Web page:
As I have begun to think about Advent, and the corporate sense of waiting that permeates the Church in a special way during this season, I have been struck by these things that the Lord has impressed upon me in our personal season of wait through our adoption process.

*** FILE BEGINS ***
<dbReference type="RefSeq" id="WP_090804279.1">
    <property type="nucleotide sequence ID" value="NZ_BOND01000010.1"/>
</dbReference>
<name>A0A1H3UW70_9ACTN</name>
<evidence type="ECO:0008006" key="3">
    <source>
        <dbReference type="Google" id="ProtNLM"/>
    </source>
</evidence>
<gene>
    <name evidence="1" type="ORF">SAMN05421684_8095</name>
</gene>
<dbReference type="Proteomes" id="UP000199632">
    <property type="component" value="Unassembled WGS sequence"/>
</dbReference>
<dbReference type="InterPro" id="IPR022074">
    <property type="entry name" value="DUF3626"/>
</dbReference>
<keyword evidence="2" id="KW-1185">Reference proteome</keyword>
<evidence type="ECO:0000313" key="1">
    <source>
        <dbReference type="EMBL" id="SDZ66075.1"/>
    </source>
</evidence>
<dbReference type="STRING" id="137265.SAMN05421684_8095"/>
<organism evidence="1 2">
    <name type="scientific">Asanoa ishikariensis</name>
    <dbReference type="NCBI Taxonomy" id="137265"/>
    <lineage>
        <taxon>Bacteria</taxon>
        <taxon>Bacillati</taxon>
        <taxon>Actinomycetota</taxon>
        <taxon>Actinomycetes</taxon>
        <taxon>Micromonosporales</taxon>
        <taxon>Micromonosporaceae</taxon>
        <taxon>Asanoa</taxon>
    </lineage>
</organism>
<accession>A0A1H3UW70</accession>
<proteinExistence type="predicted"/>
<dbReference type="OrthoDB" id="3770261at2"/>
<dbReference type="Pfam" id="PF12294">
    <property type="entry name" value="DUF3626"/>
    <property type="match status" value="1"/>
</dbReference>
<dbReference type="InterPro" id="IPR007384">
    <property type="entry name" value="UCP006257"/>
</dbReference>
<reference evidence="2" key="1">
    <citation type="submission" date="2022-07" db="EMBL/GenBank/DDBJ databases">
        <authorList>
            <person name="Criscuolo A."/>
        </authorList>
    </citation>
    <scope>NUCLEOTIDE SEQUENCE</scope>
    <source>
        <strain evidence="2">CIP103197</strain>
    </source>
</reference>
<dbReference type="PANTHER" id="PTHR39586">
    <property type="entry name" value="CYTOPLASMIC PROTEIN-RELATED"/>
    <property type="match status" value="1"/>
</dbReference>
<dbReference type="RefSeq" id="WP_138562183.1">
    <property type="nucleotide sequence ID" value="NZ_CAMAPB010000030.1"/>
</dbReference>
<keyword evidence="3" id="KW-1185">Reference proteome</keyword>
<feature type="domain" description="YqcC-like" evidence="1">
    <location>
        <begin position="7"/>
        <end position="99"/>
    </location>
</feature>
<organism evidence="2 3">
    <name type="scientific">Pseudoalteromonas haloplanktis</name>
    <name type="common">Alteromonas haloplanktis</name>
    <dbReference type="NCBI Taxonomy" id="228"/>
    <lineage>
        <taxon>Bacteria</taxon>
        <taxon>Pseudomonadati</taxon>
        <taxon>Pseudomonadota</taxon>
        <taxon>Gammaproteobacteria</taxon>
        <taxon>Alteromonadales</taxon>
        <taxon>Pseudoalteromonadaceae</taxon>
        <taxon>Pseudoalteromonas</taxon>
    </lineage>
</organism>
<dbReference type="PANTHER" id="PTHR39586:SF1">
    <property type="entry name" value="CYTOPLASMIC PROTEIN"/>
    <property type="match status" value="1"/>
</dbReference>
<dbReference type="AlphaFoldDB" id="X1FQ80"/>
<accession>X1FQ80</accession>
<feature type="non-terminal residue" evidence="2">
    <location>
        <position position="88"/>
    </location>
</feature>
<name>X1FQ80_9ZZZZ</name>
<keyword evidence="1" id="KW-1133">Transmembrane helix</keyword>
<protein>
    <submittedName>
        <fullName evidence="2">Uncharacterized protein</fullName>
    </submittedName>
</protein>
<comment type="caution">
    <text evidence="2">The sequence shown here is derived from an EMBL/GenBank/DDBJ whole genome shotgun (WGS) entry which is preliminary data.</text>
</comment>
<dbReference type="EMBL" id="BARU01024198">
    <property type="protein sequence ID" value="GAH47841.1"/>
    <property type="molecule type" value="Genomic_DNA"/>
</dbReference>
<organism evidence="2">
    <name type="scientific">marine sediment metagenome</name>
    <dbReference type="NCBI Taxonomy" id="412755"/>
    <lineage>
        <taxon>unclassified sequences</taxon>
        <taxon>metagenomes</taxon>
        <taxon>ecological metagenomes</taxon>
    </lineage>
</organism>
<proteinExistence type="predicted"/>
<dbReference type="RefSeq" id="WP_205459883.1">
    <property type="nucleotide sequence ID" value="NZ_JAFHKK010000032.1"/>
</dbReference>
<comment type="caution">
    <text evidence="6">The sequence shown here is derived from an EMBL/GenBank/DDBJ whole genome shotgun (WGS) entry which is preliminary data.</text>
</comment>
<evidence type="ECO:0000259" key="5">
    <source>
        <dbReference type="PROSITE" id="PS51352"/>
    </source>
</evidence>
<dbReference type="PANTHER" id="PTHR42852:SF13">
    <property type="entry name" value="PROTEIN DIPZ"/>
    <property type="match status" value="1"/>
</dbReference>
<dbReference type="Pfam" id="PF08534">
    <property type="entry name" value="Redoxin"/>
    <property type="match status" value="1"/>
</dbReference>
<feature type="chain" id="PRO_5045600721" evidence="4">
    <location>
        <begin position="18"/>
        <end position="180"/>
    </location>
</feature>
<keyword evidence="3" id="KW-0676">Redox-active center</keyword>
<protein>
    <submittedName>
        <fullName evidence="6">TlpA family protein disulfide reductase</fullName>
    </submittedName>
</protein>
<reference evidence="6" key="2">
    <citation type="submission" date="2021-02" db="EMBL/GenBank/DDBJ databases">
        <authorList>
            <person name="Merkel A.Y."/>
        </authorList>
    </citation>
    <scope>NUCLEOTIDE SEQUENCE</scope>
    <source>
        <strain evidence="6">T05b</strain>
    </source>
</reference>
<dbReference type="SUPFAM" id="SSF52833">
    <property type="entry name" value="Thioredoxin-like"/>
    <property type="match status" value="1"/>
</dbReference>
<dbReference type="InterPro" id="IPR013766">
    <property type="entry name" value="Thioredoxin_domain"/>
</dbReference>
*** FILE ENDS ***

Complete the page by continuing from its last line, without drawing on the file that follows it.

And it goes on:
1. It is in the wait where we find what we truly need – a deeper understanding of who God is and a greater opportunity to trust His character.  Outside of God himself, nothing will bring us ultimate satisfaction.  As sweet as I anticipate it will be to finally hold our son in my arms, I realize that even the beauty and joy of that anticipated moment will not last forever.  Make no mistake; he will be dearly loved by virtue of his position as our son, and we hope and pray that he will be a joyful addition to our family.  But for Jr and I, our newest son will not meet our deepest needs nor satisfy our souls.  Only God can do that.  So in the wait, I have come to realize that while withholding from me for a time something for which I long, God is simultaneously giving to me that which I most need- the good gift of Himself.  I have never been so aware of both God’s goodness and sovereignty as I have been through our adoption process.  My utter inability to speed things along in any significant way has made me lean into the sovereignty of God in ways I never have before.  Opening up my heart to our son and beginning to love him while he lives halfway around the world, completely outside of anything I can do for him, has made me feel quite vulnerable at times.  But as my Bible studies in the last few years have led me through Exodus, Joshua, Judges, Ruth, and 1 and 2 Samuel, I have seen more and more the underlying theme of God’s sovereignty over all things, His ability to work out His purposes for His people, and the beauty of the faith that develops in those who joyfully submit to His sovereign rule.  The saints of old who waited with hope for God to work on their behalf have encouraged me to do the same, and to trust His goodness in it.  Some of the most discouraging times in our adoption process have also been those in which I have clung most closely to God’s character as revealed in Scripture and have experienced a peace in the process that can only come from Him.